January 09, 2006
Over the weekend I purchased a second set of insoles for my work shoes. The first set has made a huge difference in the amount of pain I have from my fallen arches, but I was getting tired of swapping them from the brown work shoes to the black ones and back again. So, Saturday morning before getting my hair cut I went to the New Balance store and bought a second pair.
After waiting (and waiting) for the talkative couple in front of me to complete their purchase I presented the insoles to the clerk. She immediately started the interrogation. “What’s your name?” “How is that spelled?” “What’s your phone number?” “Your address?”
I interrupted her rather curtly saying that I just wanted to buy the insoles, and asking if I could please do that without giving my life history. She tried to explain that they would only keep the information in case I lost the receipt, blah blah blah.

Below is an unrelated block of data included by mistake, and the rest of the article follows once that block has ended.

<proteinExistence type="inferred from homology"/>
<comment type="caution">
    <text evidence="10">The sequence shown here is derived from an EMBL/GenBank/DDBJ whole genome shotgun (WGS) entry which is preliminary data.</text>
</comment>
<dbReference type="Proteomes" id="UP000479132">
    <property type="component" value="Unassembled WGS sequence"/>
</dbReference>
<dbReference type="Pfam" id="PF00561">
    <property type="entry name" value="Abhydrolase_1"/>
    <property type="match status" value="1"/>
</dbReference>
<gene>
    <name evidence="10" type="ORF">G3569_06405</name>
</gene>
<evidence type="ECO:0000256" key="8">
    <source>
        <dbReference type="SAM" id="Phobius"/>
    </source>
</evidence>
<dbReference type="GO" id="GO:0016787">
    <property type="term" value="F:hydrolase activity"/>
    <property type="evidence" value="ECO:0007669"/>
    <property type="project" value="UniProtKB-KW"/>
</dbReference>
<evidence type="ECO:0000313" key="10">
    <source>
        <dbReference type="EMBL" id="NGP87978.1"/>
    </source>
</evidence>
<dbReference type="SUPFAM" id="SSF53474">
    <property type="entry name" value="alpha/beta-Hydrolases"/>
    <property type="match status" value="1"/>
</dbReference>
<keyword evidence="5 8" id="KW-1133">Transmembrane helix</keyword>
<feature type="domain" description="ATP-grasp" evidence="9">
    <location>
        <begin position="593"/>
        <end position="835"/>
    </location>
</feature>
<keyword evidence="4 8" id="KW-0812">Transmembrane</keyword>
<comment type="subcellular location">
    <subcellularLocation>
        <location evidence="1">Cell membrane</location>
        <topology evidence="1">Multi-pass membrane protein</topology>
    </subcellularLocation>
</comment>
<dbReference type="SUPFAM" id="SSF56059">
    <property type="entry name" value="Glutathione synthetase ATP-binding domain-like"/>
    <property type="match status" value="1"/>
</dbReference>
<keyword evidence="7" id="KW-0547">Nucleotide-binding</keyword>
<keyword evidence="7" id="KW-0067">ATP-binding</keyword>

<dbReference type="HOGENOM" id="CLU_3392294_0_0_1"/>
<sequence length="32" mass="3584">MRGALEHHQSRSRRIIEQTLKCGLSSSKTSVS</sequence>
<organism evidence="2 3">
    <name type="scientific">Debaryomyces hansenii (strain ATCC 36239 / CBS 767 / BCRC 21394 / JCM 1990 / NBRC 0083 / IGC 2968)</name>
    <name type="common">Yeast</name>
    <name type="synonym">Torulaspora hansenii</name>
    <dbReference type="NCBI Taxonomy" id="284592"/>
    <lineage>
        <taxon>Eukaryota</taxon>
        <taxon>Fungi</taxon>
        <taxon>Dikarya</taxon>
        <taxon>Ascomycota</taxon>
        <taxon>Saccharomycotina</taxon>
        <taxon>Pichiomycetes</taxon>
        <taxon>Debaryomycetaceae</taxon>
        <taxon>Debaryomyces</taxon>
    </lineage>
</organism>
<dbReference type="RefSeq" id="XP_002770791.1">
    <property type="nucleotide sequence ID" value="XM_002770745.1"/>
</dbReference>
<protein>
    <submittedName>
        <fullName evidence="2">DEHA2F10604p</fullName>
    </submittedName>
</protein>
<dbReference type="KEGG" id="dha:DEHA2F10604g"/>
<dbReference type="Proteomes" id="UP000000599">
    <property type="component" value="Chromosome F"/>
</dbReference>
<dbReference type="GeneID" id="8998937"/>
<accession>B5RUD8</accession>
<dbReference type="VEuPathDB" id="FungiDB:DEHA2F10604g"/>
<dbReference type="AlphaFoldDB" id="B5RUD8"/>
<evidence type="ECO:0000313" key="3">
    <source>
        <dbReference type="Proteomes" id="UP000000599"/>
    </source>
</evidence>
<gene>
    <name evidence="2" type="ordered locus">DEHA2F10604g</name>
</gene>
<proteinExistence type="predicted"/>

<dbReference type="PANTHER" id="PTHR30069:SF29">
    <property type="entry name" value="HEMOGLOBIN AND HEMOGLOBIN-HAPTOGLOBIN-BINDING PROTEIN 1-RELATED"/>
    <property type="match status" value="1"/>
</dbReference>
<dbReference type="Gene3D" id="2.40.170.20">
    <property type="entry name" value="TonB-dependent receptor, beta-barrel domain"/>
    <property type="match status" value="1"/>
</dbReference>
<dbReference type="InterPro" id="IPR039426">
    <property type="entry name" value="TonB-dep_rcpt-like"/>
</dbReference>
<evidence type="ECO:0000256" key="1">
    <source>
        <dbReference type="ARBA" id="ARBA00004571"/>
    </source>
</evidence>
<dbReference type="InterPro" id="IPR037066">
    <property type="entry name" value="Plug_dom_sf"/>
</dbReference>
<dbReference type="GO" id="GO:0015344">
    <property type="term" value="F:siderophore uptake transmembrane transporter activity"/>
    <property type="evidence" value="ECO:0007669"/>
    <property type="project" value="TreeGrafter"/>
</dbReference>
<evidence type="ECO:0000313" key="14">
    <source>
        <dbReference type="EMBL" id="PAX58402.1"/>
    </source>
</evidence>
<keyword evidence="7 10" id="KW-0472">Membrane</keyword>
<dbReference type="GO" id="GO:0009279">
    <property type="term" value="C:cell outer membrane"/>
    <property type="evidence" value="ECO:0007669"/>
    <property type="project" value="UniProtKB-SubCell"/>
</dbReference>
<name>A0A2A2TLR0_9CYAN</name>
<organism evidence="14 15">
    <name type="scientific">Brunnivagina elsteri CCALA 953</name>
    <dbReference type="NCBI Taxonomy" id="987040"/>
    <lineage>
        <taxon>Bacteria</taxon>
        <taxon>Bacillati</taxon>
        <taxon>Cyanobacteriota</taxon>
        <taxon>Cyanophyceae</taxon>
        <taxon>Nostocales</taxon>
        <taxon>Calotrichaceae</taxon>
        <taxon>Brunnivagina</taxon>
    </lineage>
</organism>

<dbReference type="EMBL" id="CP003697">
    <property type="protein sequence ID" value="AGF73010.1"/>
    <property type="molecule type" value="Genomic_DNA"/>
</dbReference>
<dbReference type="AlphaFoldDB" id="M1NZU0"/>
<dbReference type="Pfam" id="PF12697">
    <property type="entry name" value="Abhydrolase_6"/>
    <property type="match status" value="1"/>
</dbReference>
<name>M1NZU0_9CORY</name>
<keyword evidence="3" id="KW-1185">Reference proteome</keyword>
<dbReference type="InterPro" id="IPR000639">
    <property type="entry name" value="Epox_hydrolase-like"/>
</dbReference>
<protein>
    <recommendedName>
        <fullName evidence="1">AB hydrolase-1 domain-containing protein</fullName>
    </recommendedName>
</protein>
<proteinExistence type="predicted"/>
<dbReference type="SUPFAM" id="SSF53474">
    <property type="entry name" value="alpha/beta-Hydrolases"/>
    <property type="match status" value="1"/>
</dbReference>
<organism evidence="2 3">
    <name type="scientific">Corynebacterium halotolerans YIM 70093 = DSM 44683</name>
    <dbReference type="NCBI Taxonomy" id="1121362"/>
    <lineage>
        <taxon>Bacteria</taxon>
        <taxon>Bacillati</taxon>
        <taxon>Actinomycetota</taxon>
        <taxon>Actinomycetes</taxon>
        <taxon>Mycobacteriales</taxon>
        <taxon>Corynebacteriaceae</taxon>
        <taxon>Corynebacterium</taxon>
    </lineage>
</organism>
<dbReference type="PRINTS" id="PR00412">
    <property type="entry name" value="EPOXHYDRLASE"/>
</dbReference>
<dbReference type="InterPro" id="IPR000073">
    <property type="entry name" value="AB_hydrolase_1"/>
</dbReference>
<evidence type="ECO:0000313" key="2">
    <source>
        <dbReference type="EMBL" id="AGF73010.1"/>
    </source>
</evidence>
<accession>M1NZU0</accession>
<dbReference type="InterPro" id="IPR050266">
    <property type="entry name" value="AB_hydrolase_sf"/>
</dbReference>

When she asked for my information again I just looked at her. Eventually she got the hint and rang up my purchase, now angry that I wouldn’t play by their rules. When did buying some thing with CASH money become a data collection exercise? We as good little indoctrinated consumers think that we have to jump through all the hoops the merchants setup between us and nirvana (having their product in our home). While I certainly agree that there are some forms of payment that are less guaranteed (personal checks) than others, I don’t think using a guaranteed payment vehicle (cash, credit card with authorization number) is an excuse to perform thinly disguised marketing surveys.
Henceforth I plan on making up random data for all cash register surveys into my private life. I think I’ll be George Orwell.